The implementation of the Affordable Care Act will produce substantial changes in health insurance coverage that will vary by state, and researchers, policy makers, and evaluators should pay close attention to potential unintended consequences. Increases in private insurance through employer-sponsored coverage or state exchanges could result in unanticipated changes in obstetric care; in other words, if women who would otherwise have had Medicaid coverage become eligible for private coverage, they may have higher odds of cesarean delivery. The differential changes over time in the rates of cesarean delivery uncovered in this analysis may signal departures from appropriateness of care or equity concerns, but they may also indicate the potential role of payers in shaping healthcare practices to align with evidence and patient-centeredness, in maternity care and more broadly. The authors appreciate the input and feedback provided by Jean Abraham, PhD, and Patricia Fontaine, MD. We also gratefully acknowledge statistical programming support from Cori Blauer, MPH, and research assistance from Marie Ferguson.
Author Affiliations: From Division of Health Policy and Management (KBK, TPS, OA, BAV), University of Minnesota School of Public Health, Minneapolis, MN.
Funding Source: Dr Kozhimannil is supported by the Building Interdisciplinary Research Careers in Women’s Health Grant (#K12HD055887) from the Eunice Kennedy Shriver National Institutes of Child Health and Human Development (NICHD), the Office of Research on Women’s Health, and the National Institute on Aging, NIH, administered by the University of Minnesota Deborah E. Powell Center for Women’s Health. Dr Shippee’s work on this project was supported by funding from the National Center for Research Resources of the National Institutes of Health to the University of Minnesota Clinical and Translational Science Institute (#1UL1RR033183). This research was also supported by an Institute for Diversity, Equity and Advocacy Multicultural Research Award to Dr Kozhimannil from the Office of the Vice President and Vice Provost for Equity and Diversity at the University of Minnesota.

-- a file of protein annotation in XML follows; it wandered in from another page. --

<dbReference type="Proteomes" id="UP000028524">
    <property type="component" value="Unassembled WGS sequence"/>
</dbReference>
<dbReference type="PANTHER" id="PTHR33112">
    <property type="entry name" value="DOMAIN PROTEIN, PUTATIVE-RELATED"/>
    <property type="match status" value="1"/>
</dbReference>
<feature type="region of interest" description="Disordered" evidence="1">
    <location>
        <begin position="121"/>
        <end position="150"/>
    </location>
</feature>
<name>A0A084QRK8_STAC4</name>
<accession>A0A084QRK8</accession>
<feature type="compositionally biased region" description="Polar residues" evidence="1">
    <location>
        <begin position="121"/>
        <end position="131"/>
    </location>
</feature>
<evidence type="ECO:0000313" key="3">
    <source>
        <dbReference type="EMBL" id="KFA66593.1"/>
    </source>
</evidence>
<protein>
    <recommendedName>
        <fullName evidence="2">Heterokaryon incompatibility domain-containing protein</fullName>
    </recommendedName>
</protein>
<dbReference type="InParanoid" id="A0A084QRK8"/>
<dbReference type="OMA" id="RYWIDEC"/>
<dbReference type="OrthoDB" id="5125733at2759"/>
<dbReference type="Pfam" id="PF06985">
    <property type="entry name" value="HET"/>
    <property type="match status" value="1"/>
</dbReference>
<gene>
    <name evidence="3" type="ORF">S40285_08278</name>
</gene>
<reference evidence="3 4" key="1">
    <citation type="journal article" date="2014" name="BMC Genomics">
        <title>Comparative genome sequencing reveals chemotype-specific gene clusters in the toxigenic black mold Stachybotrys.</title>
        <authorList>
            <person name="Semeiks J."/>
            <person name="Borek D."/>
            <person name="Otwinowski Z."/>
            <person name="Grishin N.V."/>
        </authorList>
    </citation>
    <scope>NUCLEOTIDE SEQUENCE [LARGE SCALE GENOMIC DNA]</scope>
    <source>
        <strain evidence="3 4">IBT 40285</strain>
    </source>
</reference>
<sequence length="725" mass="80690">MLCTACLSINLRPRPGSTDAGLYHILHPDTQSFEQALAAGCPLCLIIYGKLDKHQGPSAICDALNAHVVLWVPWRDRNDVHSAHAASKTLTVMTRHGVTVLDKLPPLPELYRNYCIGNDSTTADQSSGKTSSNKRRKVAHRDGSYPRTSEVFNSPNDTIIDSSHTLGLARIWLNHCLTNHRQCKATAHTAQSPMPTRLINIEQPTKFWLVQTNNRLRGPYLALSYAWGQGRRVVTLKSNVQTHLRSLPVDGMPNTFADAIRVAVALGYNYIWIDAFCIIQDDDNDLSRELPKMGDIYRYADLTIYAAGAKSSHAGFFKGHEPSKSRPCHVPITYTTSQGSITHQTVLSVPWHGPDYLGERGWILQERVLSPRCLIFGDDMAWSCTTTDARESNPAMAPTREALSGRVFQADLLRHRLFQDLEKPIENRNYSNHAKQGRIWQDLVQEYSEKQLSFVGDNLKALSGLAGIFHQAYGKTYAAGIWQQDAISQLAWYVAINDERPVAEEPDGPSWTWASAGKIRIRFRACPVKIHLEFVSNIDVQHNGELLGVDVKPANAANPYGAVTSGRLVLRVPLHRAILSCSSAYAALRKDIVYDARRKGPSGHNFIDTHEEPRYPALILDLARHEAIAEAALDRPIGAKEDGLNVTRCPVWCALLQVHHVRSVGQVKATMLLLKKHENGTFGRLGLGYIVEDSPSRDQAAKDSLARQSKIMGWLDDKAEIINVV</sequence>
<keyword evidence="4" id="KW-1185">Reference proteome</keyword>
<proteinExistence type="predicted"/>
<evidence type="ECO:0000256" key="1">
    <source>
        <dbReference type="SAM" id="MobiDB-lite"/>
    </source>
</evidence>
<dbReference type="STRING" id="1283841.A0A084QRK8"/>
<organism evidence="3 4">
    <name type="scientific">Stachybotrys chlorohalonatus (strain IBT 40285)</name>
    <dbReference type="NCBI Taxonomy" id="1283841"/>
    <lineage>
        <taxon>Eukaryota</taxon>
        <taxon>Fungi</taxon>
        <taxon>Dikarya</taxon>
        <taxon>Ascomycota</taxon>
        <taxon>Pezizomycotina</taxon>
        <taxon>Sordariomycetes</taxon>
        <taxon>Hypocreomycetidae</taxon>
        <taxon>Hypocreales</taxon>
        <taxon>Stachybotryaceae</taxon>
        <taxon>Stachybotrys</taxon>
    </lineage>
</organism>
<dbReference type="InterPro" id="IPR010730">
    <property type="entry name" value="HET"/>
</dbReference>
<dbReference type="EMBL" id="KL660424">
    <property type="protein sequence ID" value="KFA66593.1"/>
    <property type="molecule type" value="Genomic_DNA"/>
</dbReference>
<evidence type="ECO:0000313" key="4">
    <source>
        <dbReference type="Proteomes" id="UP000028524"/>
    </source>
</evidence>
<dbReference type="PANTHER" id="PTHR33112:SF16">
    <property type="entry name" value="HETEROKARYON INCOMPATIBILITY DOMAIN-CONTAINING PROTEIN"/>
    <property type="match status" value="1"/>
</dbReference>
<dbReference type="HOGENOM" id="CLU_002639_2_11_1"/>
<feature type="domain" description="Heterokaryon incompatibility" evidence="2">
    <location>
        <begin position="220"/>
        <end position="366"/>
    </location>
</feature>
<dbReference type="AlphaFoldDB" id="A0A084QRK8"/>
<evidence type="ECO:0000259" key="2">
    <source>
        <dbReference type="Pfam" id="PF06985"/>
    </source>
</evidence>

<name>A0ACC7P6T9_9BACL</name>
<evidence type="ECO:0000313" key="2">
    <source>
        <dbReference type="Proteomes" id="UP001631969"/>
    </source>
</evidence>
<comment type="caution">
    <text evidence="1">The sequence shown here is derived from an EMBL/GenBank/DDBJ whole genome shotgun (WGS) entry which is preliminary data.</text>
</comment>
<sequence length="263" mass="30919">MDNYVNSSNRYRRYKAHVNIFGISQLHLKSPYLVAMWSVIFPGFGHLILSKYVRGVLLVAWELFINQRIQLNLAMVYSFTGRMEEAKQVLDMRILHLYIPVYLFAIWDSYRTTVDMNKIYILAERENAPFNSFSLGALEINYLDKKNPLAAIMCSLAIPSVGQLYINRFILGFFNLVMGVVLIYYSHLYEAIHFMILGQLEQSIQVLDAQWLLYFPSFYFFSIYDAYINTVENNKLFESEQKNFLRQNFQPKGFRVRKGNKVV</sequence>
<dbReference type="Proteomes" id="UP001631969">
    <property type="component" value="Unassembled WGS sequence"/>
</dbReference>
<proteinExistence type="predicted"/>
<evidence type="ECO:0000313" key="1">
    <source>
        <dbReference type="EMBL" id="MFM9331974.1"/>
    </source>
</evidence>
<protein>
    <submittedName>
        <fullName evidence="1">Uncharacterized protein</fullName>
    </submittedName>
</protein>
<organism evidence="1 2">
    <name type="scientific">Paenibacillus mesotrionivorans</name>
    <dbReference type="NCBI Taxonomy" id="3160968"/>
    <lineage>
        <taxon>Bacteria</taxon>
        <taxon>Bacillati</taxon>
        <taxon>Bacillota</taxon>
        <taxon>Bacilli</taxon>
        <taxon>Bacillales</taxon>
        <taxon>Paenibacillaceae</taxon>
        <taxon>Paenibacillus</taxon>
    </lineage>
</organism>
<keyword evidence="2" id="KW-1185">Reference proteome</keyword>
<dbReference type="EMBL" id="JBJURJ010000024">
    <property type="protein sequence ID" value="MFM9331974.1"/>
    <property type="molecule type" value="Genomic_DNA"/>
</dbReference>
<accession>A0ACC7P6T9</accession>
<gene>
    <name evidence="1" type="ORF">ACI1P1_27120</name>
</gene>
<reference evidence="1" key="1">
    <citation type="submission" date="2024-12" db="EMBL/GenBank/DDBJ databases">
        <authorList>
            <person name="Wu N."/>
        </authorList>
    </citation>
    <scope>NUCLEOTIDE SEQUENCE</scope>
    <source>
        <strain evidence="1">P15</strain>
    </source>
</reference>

Author Disclosures: Dr Kozhimannil is supported by the Building Interdisciplinary Research Careers in Women’s Health Grant (#K12HD055887) from the Eunice Kennedy Shriver National Institutes of Child Health and Human Development (NICHD), the Office of Research on Women’s Health, and the National Institute on Aging, NIH, administered by the University of Minnesota Deborah E. Powell Center for Women’s Health. Dr Shippee’s work on this project was supported by funding from the National Center for Research Resources of the National Institutes of Health to the University of Minnesota Clinical and Translational Science Institute (#1UL1RR033183). The other authors (OA, BAV) report no relationship or financial interest with any entity that would pose a conflict of interest with the subject matter of this article.
Authorship Information: Concept and design (KBK, BAV); acquisition of data (KBK); analysis and interpretation of data (KBK, TPS, OA, BAV);drafting of the manuscript (KBK, TPS); critical revision of the manuscript for important intellectual content (TPS, OA, BAV); statistical analysis (KBK, OA); provision of study materials or patients (KBK, BAV); obtaining funding (KBK); administrative, technical, or logistic support (KBK); and supervision (KBK).
Address correspondence to: Katy B. Kozhimannil, PhD, MPA, 420 Delaware St, SE MMC 729, Minneapolis, MN 55455. E-mail: email@example.com. Hall MJ, DeFrances CJ, Williams SN, Golosinskiy A, Schwartzman A. National Hospital Discharge Survey: 2007 summary. Natl Health Stat Rep. 2010;29:1-20, 24.